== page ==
The new year will include the introduction of T-levels – which makes this an ideal time to celebrate the best that vocational education can offer, says Anne Milton
One of the great privileges of my job is the opportunity to meet apprentices, their employers and brilliant training providers.
Whether it’s visiting Leeds Teaching Hospital – where I saw how our high-quality nursing apprenticeships are helping to make sure the NHS can continue to get the skilled staff they need – or seeing the amazing work by engineering apprentices at Airbus, there is always one common theme: how apprenticeships can transform lives; the impact they make on people’s futures; and the positive energy they bring to employers.
That’s why I was thrilled to attend the National Apprenticeship Awards last month, to celebrate the brilliant achievements of all the winners and nominees.
The ceremony not only showcased the fantastic apprentices, but also celebrated the employers and the training providers.
I wish more people could see what I saw that evening. The incredible energy and passion in the room was palpable and the event was a strong reminder of how an unrelenting focus on quality pays off. Quality has always been and remains at the heart of our reforms, and is at the heart of what providers deliver.
That’s why we recently announced updated and strengthened guidance detailing our new, more robust, approach for providers looking to apply and secure a place on our register of apprenticeship training providers. This will make sure any provider is of consistently high quality.
The ‘snobby’ attitude towards technical education needs to change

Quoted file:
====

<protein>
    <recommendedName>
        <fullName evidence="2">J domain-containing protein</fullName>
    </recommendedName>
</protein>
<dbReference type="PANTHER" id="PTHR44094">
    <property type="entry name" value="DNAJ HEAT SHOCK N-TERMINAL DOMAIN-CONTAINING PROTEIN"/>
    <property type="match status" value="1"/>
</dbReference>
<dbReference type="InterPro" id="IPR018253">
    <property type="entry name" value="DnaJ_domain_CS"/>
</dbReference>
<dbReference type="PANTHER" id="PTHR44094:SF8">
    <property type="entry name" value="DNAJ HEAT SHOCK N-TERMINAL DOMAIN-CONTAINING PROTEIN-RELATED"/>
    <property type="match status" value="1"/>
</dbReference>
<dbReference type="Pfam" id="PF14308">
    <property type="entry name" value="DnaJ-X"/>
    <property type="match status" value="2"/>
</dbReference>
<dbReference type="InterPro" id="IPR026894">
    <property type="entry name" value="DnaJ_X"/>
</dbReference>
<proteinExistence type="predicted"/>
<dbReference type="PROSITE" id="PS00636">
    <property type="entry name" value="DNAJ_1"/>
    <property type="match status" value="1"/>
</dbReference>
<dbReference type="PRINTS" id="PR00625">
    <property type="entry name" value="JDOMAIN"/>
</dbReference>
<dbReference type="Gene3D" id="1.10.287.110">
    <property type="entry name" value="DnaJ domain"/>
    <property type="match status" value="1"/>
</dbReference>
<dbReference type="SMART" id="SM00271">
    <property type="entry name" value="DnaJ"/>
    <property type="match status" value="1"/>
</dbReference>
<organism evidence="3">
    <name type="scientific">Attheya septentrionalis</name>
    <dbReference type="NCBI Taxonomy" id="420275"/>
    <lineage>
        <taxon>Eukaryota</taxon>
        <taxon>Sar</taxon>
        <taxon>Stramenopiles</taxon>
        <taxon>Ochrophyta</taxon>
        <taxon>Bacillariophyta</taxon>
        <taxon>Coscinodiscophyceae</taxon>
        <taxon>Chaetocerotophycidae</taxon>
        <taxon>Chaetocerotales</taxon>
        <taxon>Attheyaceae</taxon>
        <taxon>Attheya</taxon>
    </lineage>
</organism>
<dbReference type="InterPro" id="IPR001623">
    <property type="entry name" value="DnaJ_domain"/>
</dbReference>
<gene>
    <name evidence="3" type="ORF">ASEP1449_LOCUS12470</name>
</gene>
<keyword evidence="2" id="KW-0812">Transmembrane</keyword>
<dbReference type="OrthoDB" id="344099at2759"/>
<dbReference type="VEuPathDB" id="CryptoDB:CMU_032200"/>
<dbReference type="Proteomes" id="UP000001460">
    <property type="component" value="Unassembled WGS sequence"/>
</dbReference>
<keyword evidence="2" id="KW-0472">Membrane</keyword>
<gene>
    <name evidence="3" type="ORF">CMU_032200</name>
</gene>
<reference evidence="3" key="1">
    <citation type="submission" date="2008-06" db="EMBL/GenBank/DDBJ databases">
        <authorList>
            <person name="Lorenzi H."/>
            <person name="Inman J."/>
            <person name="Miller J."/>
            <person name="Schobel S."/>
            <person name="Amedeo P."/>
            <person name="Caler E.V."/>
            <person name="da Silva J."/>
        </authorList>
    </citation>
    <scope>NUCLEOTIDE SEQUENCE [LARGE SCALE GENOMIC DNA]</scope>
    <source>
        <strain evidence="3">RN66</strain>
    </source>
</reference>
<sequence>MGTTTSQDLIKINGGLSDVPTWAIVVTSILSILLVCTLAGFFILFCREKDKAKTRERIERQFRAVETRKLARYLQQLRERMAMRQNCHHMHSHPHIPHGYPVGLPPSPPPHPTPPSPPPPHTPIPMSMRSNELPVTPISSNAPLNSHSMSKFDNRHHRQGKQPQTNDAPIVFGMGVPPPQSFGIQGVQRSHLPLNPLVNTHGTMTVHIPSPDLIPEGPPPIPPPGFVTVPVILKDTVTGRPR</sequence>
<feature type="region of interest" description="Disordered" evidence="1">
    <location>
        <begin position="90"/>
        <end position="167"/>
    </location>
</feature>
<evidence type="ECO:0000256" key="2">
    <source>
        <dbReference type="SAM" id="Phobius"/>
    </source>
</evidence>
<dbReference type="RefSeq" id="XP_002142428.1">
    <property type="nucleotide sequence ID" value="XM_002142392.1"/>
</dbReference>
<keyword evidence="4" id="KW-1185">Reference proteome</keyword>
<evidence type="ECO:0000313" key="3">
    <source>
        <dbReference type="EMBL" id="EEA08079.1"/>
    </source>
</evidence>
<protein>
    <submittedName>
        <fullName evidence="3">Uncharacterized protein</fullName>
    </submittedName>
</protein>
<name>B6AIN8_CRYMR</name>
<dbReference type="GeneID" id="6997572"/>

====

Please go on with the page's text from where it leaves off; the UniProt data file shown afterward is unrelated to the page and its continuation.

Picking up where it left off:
Our new tougher approach builds on checks that were already in place, but provides greater assurance that public money is being used effectively. I would like to thank all those who took the time to respond to our review. Your feedback has been invaluable and has helped us to shape this new process.
Last week the Damian Hinds, the education secretary, set out his long-term ambition for technical and vocational education. I was really pleased that in his speech he underlined the need for Britain as a nation to change its “snobby” attitude toward technical education. Our academic system should rightly be celebrated, but we also want technical and vocational routes to be equally celebrated. It is more important than ever that we all make sure we offer the next generation the widest choice of high-quality technical training options that match the best academic options.
I know many of you share this view. The education secretary set out a number of new measures, which include national standards for higher technical qualifications and a new destination measure to recognise those schools and colleges whose pupils not only go on to study degrees, but also higher technical apprenticeships or higher technical qualifications.
To coincide with his speech we published our second T-level action plan that shows the progress we have made this year. The plan details the next seven T-levels that will be taught from 2021, including one in healthcare science and onsite construction and how providers can apply to teach them. Do take a look and apply! Also, if you haven’t already, do take the time to respond to our T-level funding consultation. It is a chance to have your say and help us to shape this system. Your views are vital so that we can make sure T-levels give young people the technical skills they need and our economy the workforce it needs.
It is an exciting time for the sector and I’m really looking forward to building on this work in the new year. And now I’d like thank all the readers who’ve taken the time to read this and all my previous columns. This is my last FE Week column for this year, and so I want to thank FE Week for its journalism over the past year and wish all readers a very merry Christmas and a happy new year. See you in 2019!